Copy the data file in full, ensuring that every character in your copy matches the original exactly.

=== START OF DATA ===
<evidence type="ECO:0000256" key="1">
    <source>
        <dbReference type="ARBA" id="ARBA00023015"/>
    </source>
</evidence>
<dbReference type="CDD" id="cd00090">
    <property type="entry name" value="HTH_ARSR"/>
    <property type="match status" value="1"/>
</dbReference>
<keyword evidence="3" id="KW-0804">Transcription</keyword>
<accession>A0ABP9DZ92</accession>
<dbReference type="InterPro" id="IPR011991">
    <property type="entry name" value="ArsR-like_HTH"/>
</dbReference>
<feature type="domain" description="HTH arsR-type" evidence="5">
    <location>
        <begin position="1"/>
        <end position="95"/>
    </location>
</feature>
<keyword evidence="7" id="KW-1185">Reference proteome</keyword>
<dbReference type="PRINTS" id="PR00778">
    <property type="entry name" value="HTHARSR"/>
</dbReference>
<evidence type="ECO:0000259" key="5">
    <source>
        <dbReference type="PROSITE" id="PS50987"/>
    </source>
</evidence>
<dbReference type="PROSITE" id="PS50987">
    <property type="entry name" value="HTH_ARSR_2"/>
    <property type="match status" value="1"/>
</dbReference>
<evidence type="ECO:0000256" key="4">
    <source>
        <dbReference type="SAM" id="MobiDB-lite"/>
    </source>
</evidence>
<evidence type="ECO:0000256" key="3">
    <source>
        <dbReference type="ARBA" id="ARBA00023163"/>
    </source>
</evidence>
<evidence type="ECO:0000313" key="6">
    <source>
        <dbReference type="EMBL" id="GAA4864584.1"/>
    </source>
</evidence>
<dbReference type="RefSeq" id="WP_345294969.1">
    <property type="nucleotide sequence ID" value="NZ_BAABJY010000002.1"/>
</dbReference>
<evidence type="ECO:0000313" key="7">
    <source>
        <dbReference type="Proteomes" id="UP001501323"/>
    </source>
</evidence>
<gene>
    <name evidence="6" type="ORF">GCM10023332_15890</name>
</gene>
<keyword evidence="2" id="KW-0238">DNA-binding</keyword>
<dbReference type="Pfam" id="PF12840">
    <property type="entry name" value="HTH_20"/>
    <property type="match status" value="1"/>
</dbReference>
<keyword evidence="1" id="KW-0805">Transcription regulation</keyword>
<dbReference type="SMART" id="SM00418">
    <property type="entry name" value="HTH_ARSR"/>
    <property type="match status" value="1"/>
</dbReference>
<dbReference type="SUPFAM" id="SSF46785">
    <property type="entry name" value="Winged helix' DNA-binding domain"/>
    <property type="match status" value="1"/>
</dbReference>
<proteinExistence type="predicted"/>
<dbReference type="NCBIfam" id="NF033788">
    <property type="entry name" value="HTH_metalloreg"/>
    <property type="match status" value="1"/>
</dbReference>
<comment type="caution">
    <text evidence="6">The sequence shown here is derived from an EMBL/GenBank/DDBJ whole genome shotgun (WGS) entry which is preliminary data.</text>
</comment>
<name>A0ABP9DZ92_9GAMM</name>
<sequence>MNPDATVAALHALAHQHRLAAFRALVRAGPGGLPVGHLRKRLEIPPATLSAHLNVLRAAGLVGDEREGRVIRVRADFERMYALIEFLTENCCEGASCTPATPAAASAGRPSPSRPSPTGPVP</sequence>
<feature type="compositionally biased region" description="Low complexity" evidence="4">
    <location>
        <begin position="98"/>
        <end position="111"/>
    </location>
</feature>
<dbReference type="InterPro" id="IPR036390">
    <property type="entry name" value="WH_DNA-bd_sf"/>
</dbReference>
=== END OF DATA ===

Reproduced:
<evidence type="ECO:0000256" key="1">
    <source>
        <dbReference type="ARBA" id="ARBA00023015"/>
    </source>
</evidence>
<dbReference type="CDD" id="cd00090">
    <property type="entry name" value="HTH_ARSR"/>
    <property type="match status" value="1"/>
</dbReference>
<keyword evidence="3" id="KW-0804">Transcription</keyword>
<accession>A0ABP9DZ92</accession>
<dbReference type="InterPro" id="IPR011991">
    <property type="entry name" value="ArsR-like_HTH"/>
</dbReference>
<feature type="domain" description="HTH arsR-type" evidence="5">
    <location>
        <begin position="1"/>
        <end position="95"/>
    </location>
</feature>
<keyword evidence="7" id="KW-1185">Reference proteome</keyword>
<dbReference type="PRINTS" id="PR00778">
    <property type="entry name" value="HTHARSR"/>
</dbReference>
<evidence type="ECO:0000259" key="5">
    <source>
        <dbReference type="PROSITE" id="PS50987"/>
    </source>
</evidence>
<dbReference type="PROSITE" id="PS50987">
    <property type="entry name" value="HTH_ARSR_2"/>
    <property type="match status" value="1"/>
</dbReference>
<evidence type="ECO:0000256" key="4">
    <source>
        <dbReference type="SAM" id="MobiDB-lite"/>
    </source>
</evidence>
<evidence type="ECO:0000256" key="3">
    <source>
        <dbReference type="ARBA" id="ARBA00023163"/>
    </source>
</evidence>
<evidence type="ECO:0000313" key="6">
    <source>
        <dbReference type="EMBL" id="GAA4864584.1"/>
    </source>
</evidence>
<dbReference type="RefSeq" id="WP_345294969.1">
    <property type="nucleotide sequence ID" value="NZ_BAABJY010000002.1"/>
</dbReference>
<evidence type="ECO:0000313" key="7">
    <source>
        <dbReference type="Proteomes" id="UP001501323"/>
    </source>
</evidence>
<gene>
    <name evidence="6" type="ORF">GCM10023332_15890</name>
</gene>
<keyword evidence="2" id="KW-0238">DNA-binding</keyword>
<dbReference type="Pfam" id="PF12840">
    <property type="entry name" value="HTH_20"/>
    <property type="match status" value="1"/>
</dbReference>
<keyword evidence="1" id="KW-0805">Transcription regulation</keyword>
<dbReference type="SMART" id="SM00418">
    <property type="entry name" value="HTH_ARSR"/>
    <property type="match status" value="1"/>
</dbReference>
<dbReference type="SUPFAM" id="SSF46785">
    <property type="entry name" value="Winged helix' DNA-binding domain"/>
    <property type="match status" value="1"/>
</dbReference>
<proteinExistence type="predicted"/>
<dbReference type="NCBIfam" id="NF033788">
    <property type="entry name" value="HTH_metalloreg"/>
    <property type="match status" value="1"/>
</dbReference>
<comment type="caution">
    <text evidence="6">The sequence shown here is derived from an EMBL/GenBank/DDBJ whole genome shotgun (WGS) entry which is preliminary data.</text>
</comment>
<name>A0ABP9DZ92_9GAMM</name>
<sequence>MNPDATVAALHALAHQHRLAAFRALVRAGPGGLPVGHLRKRLEIPPATLSAHLNVLRAAGLVGDEREGRVIRVRADFERMYALIEFLTENCCEGASCTPATPAAASAGRPSPSRPSPTGPVP</sequence>
<feature type="compositionally biased region" description="Low complexity" evidence="4">
    <location>
        <begin position="98"/>
        <end position="111"/>
    </location>
</feature>
<dbReference type="InterPro" id="IPR036390">
    <property type="entry name" value="WH_DNA-bd_sf"/>
</dbReference>